FRIDAY — John thinks . . . (by John)

. . . the country is becoming more dysfunctional by the day.

Reason One:  I report this because we need to make a modem and wireless network change and if it doesn’t work we may be out-of-contact for a short while.  We got fed up with the phone dial-up connection in the summer of 2008 so before the CWU term started we agreed to unload a bundle of cash and signed on with the local phone company for a high-speed (DSL) connection.  Most everyone I talk to seems to have a bit of a problem with dropped connections and we have been no exception.  The problem has gotten worse.  About six weeks ago the cute little red light on the modem started coming on every time a national politician said or did something that was stupendously stupid.  This finally initiated a response.

Last week we called the Company’s customer’s service line, and this being a national company got someone in North Carolina (we think).  The nice lady looked at our digital records and agreed that the connection was dropping frequently.  This I had just told her.  She said she would write up a ticket on it.  We said “Thanks” thinking this meant someone would do something about it.  By this Friday we hadn’t heard a word and began to wonder what “writing up a ticket” actually meant.  I now think it means that if their caller-ID shows it’s us – no one is supposed to answer it.

This morning I wrote a friendly letter addressed to “internet guru” and carried it into the local office – passed it through a hole in a glass barrier – and left.  I wrote about the mysterious lady from the East Coast “She then told us she would write up a ticket.  We don’t know what that means.  The only tickets we have ever gotten were concert tickets or speeding tickets.  What is a DSL/modem ticket?  When should we get it and what do we do with it once we do get it?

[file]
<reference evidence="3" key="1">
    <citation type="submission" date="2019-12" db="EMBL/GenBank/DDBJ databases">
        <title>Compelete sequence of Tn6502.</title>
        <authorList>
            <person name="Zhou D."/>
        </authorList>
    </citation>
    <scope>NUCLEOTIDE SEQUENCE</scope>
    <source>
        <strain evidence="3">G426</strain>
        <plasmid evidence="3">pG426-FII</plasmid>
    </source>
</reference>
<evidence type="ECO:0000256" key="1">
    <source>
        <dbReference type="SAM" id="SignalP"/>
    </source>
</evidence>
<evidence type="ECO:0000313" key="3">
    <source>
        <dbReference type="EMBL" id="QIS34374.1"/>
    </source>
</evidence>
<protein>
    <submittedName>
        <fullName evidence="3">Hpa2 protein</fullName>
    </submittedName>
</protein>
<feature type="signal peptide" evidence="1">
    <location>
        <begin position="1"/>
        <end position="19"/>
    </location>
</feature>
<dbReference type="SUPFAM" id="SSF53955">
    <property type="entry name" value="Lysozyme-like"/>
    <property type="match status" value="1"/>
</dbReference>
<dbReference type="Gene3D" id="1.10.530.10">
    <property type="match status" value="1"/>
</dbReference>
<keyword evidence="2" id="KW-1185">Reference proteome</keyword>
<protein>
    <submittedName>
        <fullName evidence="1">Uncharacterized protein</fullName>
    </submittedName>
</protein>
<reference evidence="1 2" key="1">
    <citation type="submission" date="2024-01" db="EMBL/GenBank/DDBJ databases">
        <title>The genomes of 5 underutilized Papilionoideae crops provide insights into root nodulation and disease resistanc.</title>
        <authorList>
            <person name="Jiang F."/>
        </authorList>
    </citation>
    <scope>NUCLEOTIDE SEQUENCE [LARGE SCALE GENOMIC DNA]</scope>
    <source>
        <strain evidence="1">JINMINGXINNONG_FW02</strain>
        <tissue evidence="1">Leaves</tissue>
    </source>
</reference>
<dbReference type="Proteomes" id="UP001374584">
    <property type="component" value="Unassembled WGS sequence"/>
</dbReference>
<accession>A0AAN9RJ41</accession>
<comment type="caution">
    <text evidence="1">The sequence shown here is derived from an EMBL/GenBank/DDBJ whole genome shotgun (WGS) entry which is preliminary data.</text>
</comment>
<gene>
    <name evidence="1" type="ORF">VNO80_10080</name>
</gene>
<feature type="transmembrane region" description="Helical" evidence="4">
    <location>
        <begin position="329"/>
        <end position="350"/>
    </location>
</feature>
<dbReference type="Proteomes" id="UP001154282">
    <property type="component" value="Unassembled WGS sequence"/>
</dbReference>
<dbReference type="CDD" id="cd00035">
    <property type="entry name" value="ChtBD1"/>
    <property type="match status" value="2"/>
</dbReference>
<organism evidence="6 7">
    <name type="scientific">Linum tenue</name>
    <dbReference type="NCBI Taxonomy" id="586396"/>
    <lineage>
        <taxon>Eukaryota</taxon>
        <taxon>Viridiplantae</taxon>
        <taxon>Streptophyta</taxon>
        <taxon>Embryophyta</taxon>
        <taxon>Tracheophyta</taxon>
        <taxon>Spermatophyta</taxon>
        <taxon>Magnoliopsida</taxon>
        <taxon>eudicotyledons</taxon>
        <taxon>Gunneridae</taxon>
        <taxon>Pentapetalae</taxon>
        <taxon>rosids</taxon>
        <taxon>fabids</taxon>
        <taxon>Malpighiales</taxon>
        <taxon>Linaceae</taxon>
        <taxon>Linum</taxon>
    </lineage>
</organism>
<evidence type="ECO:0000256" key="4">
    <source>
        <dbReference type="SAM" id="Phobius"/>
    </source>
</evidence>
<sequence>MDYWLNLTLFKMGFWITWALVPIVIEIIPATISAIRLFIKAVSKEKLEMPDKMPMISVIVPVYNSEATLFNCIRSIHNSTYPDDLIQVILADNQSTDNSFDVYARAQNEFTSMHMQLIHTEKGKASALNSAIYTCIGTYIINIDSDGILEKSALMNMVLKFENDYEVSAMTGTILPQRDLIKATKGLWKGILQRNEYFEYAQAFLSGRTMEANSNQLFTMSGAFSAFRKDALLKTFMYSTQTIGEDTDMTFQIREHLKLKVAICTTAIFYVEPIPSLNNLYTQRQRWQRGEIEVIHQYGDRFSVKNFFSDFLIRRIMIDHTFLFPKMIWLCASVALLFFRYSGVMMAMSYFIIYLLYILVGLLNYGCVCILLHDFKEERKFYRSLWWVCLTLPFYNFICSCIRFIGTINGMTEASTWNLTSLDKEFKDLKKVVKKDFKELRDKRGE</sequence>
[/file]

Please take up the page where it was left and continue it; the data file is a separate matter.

An “internet guru” called a few hours later and suggested our modem was likely worn out – “they only last about 18 months”, she said — and if I would stop by she would have a new one at the front desk for us to install. “Great,” I yelled as I headed for the door.

Reason Two:  I’ve mentioned a bill we’ve gotten.  There were two charges for $110 each.  A month ago, I wrote a letter.  It was a nice letter.  I ended with: “I will send a check upon hearing from you if these are charges I should pay now.”  This week a new billing arrived.  One of the two charges was settled by the insurance company paying $99.60 but they still wanted $110 from us for the other – no explanation included.  Nancy called this morning.  That charge had now been settled by another payment by the insurer and our balance was $0.00.  “Great,” I said, “will you be sending us a statement saying so?”  Does it not seem logical that if they have billed us for $110 but now we don’t owe anything at all that they would tell us.  Oh no.  They don’t send out statements like that.  Nancy shut me up before I got to ask what they would have done with my check for $110, the envelope, and the cancelled 44¢ stamp.  Nancy has an appointment in that office in April.

Reason Three:  Mail.  Forms.  Rules.  Reports. Okay, that’s four things.  We signed up for Social Security in October and Medicare shortly thereafter.  A flood of mailings followed.  Some make sense.  Some are unnecessary.  Some are undecipherable.  Each one has a cost.  To the government.  And to us.  If we can’t determine what we are supposed to do, then it takes a phone call (more cost to them).  One letter this week came and a phone call revealed that in the fine print on page three (or was it page 4) it stated that we could ignore this form (page one said respond in 10 days) if Saturn, Jupiter, and Uranus were all aligned ten degrees right of Pluto on the day it arrived.  Who could have guessed?

Oh, Nancy was back at the hospital for another poke with a needle today and as she sat in her walker the doctor that saw her in the emergency room and instigated the “find the bacteria” blood draw way last year appeared and greeted her as though he’d treated her yesterday.  He is what they call a “hospitalist” and confirms our belief that these folks (all the medical professionals) – are amazingly good at what they do.  She was pleased that she got to relate her ongoing story to him because she thinks of him as the first of the life saving professionals in her life.